Complaints have been growing about the dire condition of homes on US military bases, following an investigation last year by Reuters that highlighted issues such as lead poisoning, mold and poor construction.
In a follow up report, NBC News says that few improvements have been made, but that the number of complaints has increased and that these are now gaining attention from lawmakers.
NBC News reported that the Military Family Advisory Network conducted a survey of more than 16,000 military personnel, and found that 55 percent of respondents had a “negative” or “very negative” experience with privatized military housing.
Some of the complaints related to black mold, lead paint, and asbestos. Others said they were suffering from “chronic illnesses” due to the poor conditions of their homes. A petition created last October to draw attention to their plight has garnered over 3,000 signatures, NBC reported.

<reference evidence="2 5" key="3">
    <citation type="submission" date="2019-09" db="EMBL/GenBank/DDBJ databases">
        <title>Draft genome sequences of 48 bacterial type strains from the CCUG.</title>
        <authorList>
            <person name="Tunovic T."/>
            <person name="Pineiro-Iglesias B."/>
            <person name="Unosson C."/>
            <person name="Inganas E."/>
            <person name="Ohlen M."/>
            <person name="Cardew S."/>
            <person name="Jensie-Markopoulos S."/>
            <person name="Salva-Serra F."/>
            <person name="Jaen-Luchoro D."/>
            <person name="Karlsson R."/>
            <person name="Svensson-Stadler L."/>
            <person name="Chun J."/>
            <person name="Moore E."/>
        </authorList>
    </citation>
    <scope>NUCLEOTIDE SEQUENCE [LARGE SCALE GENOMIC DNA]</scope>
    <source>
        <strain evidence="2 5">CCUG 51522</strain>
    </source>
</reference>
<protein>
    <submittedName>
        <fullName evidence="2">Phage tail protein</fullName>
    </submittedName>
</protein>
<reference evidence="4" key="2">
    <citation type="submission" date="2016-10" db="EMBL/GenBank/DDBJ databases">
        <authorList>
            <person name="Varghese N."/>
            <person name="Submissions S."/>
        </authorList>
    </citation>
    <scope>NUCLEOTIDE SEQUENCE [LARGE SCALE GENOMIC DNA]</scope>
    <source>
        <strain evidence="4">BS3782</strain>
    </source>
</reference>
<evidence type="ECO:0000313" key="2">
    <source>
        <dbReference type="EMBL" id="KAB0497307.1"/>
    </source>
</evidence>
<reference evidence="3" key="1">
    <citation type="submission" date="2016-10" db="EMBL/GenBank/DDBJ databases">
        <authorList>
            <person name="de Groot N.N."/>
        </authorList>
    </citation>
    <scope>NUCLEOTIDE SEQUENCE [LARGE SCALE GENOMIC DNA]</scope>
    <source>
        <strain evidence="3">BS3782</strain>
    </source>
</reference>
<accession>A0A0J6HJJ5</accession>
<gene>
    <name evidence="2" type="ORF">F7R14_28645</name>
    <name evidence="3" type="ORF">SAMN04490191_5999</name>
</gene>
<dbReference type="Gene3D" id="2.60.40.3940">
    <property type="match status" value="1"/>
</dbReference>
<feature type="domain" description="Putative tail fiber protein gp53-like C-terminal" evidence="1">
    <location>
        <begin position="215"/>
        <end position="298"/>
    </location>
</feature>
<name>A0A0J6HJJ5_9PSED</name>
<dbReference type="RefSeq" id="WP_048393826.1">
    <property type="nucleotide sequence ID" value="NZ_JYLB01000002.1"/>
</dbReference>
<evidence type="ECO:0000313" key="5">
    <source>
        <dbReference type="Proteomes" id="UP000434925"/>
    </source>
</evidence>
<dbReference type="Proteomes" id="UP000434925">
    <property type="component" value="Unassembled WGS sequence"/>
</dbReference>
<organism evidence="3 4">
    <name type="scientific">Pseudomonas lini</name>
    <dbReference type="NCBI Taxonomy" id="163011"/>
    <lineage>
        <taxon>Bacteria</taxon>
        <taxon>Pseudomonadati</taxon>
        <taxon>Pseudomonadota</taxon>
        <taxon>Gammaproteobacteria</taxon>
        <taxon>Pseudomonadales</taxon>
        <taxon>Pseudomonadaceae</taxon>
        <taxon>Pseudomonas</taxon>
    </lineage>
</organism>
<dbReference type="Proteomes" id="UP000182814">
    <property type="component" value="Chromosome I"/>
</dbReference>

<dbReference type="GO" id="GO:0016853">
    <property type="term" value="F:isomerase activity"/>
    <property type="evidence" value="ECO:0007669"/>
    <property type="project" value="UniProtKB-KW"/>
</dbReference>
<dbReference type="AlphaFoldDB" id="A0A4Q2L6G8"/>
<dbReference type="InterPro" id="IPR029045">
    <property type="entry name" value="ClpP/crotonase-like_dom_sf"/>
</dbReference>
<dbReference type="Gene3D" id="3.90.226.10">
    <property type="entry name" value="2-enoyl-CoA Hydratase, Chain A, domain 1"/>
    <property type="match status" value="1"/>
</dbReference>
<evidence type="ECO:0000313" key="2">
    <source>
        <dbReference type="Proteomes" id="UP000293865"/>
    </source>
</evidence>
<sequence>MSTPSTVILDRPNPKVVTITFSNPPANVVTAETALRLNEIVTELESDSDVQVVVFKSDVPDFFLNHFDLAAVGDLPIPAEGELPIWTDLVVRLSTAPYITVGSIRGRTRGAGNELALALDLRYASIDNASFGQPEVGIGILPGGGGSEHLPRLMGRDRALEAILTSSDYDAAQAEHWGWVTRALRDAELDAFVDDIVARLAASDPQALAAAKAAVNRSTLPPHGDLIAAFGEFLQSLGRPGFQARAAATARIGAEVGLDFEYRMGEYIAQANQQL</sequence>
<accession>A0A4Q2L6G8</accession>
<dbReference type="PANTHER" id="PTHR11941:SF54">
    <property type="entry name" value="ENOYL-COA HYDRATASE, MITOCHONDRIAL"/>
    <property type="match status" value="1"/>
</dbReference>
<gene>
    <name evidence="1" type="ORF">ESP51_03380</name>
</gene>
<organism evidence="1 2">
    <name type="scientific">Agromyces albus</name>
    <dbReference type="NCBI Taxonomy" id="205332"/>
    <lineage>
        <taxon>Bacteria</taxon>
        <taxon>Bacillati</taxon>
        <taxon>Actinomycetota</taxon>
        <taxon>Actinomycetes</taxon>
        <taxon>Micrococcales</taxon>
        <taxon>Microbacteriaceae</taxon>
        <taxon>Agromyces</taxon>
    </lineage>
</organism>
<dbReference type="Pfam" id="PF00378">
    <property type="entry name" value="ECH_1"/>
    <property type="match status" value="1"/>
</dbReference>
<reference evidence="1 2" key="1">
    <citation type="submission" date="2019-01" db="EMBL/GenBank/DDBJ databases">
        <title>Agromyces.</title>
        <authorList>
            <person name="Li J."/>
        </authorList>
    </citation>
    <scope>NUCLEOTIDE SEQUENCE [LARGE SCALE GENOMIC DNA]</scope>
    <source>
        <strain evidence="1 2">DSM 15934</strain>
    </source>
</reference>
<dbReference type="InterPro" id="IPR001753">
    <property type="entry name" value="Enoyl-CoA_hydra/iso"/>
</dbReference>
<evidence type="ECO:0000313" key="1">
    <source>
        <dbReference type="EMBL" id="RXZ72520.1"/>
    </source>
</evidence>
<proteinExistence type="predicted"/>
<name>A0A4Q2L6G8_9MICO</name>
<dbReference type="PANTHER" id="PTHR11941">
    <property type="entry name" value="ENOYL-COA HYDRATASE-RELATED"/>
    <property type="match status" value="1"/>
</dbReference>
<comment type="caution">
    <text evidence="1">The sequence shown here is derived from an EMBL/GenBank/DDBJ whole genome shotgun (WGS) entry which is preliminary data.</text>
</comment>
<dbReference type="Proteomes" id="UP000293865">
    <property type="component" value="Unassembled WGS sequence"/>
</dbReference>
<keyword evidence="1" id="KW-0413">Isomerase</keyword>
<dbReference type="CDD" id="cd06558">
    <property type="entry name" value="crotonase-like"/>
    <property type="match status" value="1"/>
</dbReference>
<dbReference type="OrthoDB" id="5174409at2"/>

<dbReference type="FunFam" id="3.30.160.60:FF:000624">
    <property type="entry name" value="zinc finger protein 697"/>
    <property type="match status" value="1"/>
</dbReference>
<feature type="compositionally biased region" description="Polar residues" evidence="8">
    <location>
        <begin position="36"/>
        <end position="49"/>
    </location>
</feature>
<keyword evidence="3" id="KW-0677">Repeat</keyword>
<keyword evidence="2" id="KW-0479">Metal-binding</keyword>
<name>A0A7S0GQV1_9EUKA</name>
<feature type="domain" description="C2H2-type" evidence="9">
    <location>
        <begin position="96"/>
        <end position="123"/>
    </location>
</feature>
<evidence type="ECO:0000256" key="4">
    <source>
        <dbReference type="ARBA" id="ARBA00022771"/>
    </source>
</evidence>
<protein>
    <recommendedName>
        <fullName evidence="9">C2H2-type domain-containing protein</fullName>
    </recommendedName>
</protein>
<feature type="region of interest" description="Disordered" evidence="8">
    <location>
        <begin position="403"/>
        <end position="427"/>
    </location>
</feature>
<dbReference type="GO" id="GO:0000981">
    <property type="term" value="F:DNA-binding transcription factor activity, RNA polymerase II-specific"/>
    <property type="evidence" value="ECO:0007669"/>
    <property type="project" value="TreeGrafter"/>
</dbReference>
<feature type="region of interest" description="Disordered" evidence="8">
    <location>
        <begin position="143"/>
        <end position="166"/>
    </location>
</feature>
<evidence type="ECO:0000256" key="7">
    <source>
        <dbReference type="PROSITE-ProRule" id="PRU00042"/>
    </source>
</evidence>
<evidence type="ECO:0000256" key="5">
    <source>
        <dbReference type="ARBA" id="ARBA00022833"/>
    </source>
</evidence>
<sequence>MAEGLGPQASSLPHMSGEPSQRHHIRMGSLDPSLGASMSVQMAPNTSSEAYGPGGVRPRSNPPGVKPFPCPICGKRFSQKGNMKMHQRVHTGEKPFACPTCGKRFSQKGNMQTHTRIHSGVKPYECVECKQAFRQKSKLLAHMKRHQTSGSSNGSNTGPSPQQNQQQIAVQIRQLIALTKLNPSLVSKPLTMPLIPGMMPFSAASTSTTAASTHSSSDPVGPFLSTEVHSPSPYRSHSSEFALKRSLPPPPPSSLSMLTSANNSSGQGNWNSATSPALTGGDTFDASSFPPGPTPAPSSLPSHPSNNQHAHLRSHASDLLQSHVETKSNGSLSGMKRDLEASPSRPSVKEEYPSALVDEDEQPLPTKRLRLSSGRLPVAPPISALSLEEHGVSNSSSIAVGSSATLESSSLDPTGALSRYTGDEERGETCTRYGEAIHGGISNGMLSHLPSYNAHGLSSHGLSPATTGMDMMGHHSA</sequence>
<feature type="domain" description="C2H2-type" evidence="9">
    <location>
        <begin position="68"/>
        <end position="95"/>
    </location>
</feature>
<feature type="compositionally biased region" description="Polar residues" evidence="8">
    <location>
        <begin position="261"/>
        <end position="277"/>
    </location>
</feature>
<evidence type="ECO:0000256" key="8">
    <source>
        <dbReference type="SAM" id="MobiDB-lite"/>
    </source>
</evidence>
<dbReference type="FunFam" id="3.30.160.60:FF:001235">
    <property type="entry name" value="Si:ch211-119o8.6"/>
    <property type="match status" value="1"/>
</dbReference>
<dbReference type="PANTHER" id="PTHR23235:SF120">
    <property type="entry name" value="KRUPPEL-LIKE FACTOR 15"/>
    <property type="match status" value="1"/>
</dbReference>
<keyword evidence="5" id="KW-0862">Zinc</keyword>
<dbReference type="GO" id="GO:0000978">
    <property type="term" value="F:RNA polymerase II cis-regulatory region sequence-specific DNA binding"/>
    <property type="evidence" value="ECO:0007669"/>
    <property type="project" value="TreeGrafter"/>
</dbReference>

“We let down some of our residents,” said John Picerne, founder and CEO of Corvias, a private company that runs military housing, at a U.S. Senate Armed Services Committee hearing last month. “I am sorry, and we are going to fix it.”
Picerne later told NBC News that Corvias was working on a backlog of work orders and will improve its response time to service requests. The company also said it was hiring a consulting firm to review its mold and mildew procedures.
In response to the deluge of complaints, the Senate is planning to introduce legislation that would ensure tougher oversight of military landlords. The Department of Defense has also proposed a new “tenant bill of rights” that would see privatized housing companies are held accountable for the quality of the homes they provide. The bill would also give local military leaders more oversight authority, NBC said.
“We have been deeply troubled by the deficient housing conditions,” Col. Kyle Reed said in a written statement to NBC News. “Corvias’ performance has been poor and inadequate up to this point. However, we are seeing improvements daily.”
The US military first began offering privatized housing in the 1990s. Private firms now provide the vast majority of homes to approximately 700,000 soldiers and their families who live on military bases in the US.